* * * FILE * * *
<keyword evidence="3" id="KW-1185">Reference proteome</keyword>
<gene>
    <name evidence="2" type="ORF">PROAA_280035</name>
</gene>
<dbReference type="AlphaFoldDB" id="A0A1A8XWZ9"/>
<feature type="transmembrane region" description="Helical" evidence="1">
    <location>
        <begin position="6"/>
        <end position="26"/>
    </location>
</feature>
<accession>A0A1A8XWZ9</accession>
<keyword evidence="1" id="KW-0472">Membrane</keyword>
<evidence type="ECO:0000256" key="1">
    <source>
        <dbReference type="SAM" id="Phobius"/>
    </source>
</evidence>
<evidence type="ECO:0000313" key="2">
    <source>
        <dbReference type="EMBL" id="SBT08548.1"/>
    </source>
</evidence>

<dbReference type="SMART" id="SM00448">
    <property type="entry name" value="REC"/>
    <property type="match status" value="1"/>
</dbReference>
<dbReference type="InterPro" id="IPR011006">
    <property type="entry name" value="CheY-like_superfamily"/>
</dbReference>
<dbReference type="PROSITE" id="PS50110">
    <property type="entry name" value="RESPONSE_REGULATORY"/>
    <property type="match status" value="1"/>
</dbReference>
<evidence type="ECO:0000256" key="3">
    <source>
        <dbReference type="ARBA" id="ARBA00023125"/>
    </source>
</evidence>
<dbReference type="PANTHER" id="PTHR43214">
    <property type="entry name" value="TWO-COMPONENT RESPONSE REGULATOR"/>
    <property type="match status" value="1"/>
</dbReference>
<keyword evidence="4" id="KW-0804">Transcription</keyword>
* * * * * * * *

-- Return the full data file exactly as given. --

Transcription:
<keyword evidence="3" id="KW-1185">Reference proteome</keyword>
<gene>
    <name evidence="2" type="ORF">PROAA_280035</name>
</gene>
<dbReference type="AlphaFoldDB" id="A0A1A8XWZ9"/>
<feature type="transmembrane region" description="Helical" evidence="1">
    <location>
        <begin position="6"/>
        <end position="26"/>
    </location>
</feature>
<accession>A0A1A8XWZ9</accession>
<keyword evidence="1" id="KW-0472">Membrane</keyword>
<evidence type="ECO:0000256" key="1">
    <source>
        <dbReference type="SAM" id="Phobius"/>
    </source>
</evidence>
<evidence type="ECO:0000313" key="2">
    <source>
        <dbReference type="EMBL" id="SBT08548.1"/>
    </source>
</evidence>

<dbReference type="SMART" id="SM00448">
    <property type="entry name" value="REC"/>
    <property type="match status" value="1"/>
</dbReference>
<dbReference type="InterPro" id="IPR011006">
    <property type="entry name" value="CheY-like_superfamily"/>
</dbReference>
<dbReference type="PROSITE" id="PS50110">
    <property type="entry name" value="RESPONSE_REGULATORY"/>
    <property type="match status" value="1"/>
</dbReference>
<evidence type="ECO:0000256" key="3">
    <source>
        <dbReference type="ARBA" id="ARBA00023125"/>
    </source>
</evidence>
<dbReference type="PANTHER" id="PTHR43214">
    <property type="entry name" value="TWO-COMPONENT RESPONSE REGULATOR"/>
    <property type="match status" value="1"/>
</dbReference>
<keyword evidence="4" id="KW-0804">Transcription</keyword>